Lakyr swallowed hard, and Rock Point twitched his head in Graivyr’s direction.
“For centuries the Inquisition has meted out the Church’s punishment. Perhaps there was once a time when that punishment was true justice. But that time has passed, Sir Vyk. God doesn’t need savagery to show His people what He desires of them, and these men — and others like them — have hidden behind Him for far too long. Used Him to shield them from the consequences of their own monstrous actions. Used their office and their authority in the service not of God, or even of God’s Church, but of vile and corrupt men like Vicar Zhaspahr. Now it is time they, and everyone like them, discover that the vestments they have perverted will no longer be permitted to protect murderers and torturers from justice. These men never dreamed they might face death for their crimes. They are about to discover differently . . . and perhaps at least some of their fellow inquisitors will be wise enough to learn from their example.”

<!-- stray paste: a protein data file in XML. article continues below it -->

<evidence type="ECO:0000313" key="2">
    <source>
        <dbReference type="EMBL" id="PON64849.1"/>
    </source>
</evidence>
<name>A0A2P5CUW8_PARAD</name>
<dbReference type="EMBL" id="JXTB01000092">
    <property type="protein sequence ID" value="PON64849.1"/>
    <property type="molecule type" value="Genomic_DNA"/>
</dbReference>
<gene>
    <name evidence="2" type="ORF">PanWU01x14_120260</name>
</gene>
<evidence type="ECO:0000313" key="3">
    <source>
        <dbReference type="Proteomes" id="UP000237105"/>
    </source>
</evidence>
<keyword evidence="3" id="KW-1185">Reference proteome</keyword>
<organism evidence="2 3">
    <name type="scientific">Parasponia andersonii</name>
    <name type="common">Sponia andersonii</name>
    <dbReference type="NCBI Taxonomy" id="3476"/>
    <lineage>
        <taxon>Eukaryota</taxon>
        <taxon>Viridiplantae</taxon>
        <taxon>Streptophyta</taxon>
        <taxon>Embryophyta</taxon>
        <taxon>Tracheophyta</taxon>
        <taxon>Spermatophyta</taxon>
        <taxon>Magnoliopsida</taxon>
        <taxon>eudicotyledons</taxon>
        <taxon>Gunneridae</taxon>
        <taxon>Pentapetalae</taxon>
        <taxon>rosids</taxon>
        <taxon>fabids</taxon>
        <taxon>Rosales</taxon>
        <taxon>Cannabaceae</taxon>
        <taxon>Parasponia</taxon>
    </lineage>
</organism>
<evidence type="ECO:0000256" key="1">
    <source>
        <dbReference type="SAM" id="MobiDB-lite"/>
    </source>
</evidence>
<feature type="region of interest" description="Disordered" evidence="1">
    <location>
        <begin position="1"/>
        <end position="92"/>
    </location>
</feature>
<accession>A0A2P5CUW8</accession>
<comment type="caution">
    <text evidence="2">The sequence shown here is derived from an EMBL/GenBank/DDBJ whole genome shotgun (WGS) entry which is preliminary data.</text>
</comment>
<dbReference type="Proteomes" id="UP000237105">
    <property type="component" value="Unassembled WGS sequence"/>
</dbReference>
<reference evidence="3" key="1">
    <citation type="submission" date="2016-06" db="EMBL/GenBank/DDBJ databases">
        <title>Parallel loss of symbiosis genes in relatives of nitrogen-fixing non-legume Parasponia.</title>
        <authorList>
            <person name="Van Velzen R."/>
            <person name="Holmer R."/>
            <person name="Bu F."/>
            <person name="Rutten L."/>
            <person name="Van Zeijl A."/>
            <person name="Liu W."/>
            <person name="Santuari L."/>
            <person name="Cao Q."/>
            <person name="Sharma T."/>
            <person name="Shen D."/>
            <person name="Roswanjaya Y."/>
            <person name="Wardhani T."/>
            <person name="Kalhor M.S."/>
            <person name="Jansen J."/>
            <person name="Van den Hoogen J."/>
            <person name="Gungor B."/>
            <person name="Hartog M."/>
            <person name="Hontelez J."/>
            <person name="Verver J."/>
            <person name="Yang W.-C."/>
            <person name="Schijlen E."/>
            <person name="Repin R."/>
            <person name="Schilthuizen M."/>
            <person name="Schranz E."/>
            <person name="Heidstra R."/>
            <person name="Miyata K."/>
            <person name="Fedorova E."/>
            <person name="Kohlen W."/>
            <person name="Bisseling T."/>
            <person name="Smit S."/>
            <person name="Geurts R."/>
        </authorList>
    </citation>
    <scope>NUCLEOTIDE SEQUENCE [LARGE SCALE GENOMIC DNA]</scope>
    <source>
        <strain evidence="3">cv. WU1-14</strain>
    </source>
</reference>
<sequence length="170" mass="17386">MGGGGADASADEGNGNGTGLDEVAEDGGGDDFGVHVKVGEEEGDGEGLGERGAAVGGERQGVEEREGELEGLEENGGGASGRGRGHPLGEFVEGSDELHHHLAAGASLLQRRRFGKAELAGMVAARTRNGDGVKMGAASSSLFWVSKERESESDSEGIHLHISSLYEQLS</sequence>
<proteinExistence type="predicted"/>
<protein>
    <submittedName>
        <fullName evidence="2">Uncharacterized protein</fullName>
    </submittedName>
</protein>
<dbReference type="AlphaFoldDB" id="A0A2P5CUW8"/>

Lakyr stared at him, then cleared his throat.
“My Lord,” he said hoarsely, “think before you do this!”
“Oh, I assure you, I have thought, long and hard,” Rock Point said, his voice as inflexible as his title. “And so have my Emperor and my Empress.”
“But if you do this, the Church –”
“Sir Vyk, ‘the Church’ sat by and watched when the Group of Four planned the slaughter of my entire kingdom. ‘The Church’ has allowed herself to be ruled by men like Zhaspahr Clyntahn. ‘The Church’ has become the true servant of darkness in this world, and deep inside somewhere, all of her priesthood must know that. Well, so do we. Unlike ‘the Church,’ we will execute only the guilty, and unlike the Inquisition, we refuse to torture in God’s name, to extort confessions out of the innocent. But the guilty we will execute, starting here. Starting now.”
Lakyr started to say something else, then closed his mouth.